Mortgage rates remain high. “No-fault” evictions may be abolished. These are just two reasons why so many landlords are considering selling their rental properties.  

Do you want to stop being a landlord? You wouldn’t be the only one. But of course, it’s a huge decision. The financial and tax implications are complicated enough – and then there are the legal questions.  

When it comes to the law and selling rental properties, things can become very complex indeed. Our aim is to make life easier. With that in mind, we’re highlighting some of the key legal questions to ask if you’ve decided to sell.  

Do you have your paperwork in order? 

First things first, there’s a lot of paperwork involved in selling any property. These documents include:  

  1. A copy of the assured shorthold tenant agreement  
  2. Energy Performance Certificate (EPC) – this rates the property’s energy efficiency and is required by law.  
  3. The property’s management information pack.  
  4. Service charge accounts or budgets for the next year, for leasehold properties 
  5. Confirmation of any indemnity insurance policies in place  
  6. Any freeholder/leaseholder information.   

This list is far from exhaustive, and each step can throw up complications. It goes without saying that this is a lot to gather and check. This is why we would strongly recommend seeking quality, professional legal support with the process.  

These are standard requirements for any sale. When it comes to rental properties, there’s more. For instance, if you took a deposit from the tenant, you will need to prove compliance with deposit protection law. That’s one example of many. Which brings us to … 

Will you end the tenancy? And if so, how? 

This is one of the biggest considerations of all. After all, somebody lives in your rental property. The relationship between landlord and tenant is under strict regulation, as you’re no doubt aware!  

First off, you can end the tenancy under current law by serving a section 21 notice. Although the Government plans to abolish these, under current law “no-fault” evictions are still on the table.  

Another option is for the tenant to remain in situ – in other words, to continue renting the property after you’ve sold. While it allows you to continue to receive rent throughout, this does limit your market to buy-to-let buyers (i.e., other landlords).   

Whatever you do, your tenant does retain legal rights. For example, if they still occupy the property, you will need them to agree to any viewings. You will also need their agreement if you plan on decorating while they still live there.  

As ever, there’s no one-size-fits-all answer except this: you need legal advice on the specifics of your situation. A quality legal team will be able to ensure that you meet all your obligations and reach your desired outcome as smoothly as possible. 

Understanding the Requirements of a Remediation Order

The Remediation Order itself is surprisingly straightforward. The freeholder is obliged to rectify the identified defects, without the FTT providing explicit guidance on how to do so or instituting continuous monitoring. The FTT’s confidence in this approach rests on the requirement that any works performed must comply with the Building Regulations at the time of execution and maintain a standard high enough that an External Wall System 1 (EWS1) Certificate would not be denied.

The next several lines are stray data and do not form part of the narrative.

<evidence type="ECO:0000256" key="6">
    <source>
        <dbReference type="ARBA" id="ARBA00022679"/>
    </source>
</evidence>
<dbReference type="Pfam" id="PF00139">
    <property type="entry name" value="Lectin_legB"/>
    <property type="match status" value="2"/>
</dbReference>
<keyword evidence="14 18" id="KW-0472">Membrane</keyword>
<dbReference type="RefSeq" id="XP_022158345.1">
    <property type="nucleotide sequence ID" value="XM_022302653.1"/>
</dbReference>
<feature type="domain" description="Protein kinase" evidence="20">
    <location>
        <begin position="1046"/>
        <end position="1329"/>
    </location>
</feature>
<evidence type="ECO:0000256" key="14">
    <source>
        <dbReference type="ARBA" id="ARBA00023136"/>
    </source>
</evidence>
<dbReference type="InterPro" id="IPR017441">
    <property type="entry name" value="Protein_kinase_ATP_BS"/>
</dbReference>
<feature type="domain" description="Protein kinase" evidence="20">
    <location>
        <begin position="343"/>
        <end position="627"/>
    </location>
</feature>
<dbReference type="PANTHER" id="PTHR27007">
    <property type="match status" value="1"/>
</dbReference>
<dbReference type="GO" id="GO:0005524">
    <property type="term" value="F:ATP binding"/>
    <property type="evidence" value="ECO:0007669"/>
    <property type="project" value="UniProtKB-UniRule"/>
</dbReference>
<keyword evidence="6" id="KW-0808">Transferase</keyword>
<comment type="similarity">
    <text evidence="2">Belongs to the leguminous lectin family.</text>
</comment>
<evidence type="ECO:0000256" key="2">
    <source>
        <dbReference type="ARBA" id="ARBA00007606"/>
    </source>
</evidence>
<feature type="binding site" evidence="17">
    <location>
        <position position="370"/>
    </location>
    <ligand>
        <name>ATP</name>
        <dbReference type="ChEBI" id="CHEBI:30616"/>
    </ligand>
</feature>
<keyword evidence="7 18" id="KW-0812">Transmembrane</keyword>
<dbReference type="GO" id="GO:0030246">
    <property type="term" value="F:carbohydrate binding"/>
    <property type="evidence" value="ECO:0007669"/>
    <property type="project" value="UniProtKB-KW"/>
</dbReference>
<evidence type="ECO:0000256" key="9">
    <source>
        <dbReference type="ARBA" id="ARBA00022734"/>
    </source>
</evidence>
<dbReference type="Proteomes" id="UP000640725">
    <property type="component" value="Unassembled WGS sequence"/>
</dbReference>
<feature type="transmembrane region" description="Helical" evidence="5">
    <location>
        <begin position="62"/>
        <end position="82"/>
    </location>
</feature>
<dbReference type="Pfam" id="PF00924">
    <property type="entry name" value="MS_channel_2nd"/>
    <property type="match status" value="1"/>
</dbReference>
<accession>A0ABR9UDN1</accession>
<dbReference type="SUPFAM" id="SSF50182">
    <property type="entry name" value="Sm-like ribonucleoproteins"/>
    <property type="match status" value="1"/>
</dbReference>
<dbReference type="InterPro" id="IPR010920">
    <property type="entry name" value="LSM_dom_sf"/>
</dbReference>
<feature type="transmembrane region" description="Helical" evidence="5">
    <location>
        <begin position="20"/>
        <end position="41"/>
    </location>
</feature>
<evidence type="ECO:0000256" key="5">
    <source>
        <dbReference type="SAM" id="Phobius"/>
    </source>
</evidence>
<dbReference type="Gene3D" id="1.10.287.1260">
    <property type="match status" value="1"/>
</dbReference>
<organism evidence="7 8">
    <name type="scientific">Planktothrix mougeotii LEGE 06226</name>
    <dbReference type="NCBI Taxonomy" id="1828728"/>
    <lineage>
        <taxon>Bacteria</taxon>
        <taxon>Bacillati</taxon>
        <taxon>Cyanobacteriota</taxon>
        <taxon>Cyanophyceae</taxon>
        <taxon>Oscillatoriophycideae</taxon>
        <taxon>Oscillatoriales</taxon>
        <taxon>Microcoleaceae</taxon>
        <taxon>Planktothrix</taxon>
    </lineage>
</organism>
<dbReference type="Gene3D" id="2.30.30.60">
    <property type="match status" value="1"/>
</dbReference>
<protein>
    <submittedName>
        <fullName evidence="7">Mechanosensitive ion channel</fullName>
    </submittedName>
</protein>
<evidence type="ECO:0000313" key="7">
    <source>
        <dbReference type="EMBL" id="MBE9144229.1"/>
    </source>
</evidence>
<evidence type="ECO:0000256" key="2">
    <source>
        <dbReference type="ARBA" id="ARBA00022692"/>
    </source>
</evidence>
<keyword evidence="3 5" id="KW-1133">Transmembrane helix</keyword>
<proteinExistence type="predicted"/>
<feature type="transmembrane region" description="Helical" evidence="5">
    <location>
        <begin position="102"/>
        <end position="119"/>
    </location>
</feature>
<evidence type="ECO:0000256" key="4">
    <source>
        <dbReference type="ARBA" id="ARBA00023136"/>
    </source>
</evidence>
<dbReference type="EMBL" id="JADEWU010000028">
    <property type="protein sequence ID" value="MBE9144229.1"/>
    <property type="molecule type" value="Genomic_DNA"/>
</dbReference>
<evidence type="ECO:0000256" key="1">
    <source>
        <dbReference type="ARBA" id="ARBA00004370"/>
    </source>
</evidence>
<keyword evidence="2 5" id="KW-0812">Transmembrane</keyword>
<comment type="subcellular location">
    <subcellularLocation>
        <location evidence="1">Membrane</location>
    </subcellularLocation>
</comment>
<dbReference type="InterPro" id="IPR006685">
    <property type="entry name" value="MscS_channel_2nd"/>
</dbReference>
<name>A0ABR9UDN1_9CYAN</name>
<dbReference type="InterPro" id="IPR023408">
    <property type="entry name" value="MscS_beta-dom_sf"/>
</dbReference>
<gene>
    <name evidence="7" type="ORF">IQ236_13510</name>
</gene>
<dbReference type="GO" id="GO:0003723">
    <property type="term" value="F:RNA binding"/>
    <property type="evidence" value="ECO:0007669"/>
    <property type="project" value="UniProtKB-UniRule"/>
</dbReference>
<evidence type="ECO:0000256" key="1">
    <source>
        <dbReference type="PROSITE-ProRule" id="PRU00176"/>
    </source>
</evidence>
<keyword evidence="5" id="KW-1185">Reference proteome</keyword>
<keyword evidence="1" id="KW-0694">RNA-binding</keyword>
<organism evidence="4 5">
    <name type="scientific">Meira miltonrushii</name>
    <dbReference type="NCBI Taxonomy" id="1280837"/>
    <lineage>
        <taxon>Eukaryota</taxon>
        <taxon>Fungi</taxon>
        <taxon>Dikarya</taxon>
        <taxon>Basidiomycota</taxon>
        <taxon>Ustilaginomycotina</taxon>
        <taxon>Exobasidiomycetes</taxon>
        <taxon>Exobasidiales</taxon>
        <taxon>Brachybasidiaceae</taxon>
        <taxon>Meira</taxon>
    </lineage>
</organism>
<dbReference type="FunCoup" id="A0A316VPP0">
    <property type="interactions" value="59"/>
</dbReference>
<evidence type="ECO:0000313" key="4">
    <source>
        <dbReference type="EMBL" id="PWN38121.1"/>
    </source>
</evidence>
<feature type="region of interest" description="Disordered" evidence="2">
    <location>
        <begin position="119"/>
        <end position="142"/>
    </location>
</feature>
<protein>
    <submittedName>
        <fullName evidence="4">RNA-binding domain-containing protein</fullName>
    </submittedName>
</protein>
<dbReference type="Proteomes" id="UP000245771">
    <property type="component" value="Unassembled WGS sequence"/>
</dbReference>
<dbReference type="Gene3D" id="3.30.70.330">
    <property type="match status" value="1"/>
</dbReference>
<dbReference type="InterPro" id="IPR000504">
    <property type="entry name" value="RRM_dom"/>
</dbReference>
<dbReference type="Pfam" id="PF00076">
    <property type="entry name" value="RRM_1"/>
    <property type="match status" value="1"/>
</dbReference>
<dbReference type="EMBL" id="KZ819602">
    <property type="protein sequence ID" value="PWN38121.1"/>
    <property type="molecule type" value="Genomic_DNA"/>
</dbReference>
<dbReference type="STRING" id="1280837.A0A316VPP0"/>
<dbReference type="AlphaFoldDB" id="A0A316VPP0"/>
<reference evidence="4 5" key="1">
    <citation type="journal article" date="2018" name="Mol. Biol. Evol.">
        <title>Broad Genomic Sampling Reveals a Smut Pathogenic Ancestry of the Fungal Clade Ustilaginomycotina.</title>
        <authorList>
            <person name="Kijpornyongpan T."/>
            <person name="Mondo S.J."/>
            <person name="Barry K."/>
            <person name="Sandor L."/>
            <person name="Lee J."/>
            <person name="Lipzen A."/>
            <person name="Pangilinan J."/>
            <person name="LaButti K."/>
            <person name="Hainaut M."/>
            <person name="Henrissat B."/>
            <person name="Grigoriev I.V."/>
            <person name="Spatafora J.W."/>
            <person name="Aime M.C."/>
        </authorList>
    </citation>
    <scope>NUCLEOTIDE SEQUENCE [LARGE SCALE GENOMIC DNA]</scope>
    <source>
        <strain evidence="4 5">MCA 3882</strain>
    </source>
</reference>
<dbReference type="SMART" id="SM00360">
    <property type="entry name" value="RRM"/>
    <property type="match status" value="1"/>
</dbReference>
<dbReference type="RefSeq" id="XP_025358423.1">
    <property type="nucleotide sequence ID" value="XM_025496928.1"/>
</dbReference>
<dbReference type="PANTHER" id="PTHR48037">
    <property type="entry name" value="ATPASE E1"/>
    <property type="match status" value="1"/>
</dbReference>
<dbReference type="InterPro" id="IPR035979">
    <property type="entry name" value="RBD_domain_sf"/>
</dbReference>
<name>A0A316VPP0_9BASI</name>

What about the lease?  

This is a tricky issue that’s easily overlooked. But it will also have a critical impact on your readiness to sell. It’s simply essential to establish whether the lease is in a fit state to be sold. What is the duration? Does it need extending? Are there any issues with ground rent? Is there a missing freeholder?  

These are just some of the questions you need to be clear on when you start the process. If there are any issues with the lease or freehold, it could affect the value and desirability of the property. Similarly, if you wanted to extend the lease before selling, this in itself is not straightforward.  

This goes back to our first point about getting your paperwork in order. This is where we can help you establish all the relevant leaseholder and freeholder information. It’s also why we’d recommend retaining a solicitor the moment you decide to sell. This isn’t just about spotting pitfalls – it’s also about peace of mind. If the lease presents no barriers, you want to know that as soon as possible so you can breathe easy!  

Final thoughts  

You could be forgiven for having more questions than answers at this stage. That’s normal! Unfortunately, it’s not a simple process. This is why it’s so important to have a trusted legal advisor on your side.  

At Bate & Albon, our friendly, experienced team has helped countless landlords sell rental properties. Our goal is always the same: to make a complicated process as simple for you as it could possibly be.  

It’s not just about doing the work in the best and most efficient way possible, though we pride ourselves on that. It’s also about taking that work off your hands. Selling a property is complicated enough without having to do your own legal work!   

We can help wherever you are in the process, from the moment you decide to sell right up to completion. You can find out more about our conveyancing process here, or use the contact form to get in touch right away

Ricky Coleman
- Post author

Ricky Coleman

Ricky has been advising on landlord and tenant issues for nine years, and now heads up the Landlord and Tenant team at Bate & Albon Solicitors.  He has been advised on numerous complex, high value and technical leasehold disputes for properties in Brighton and London.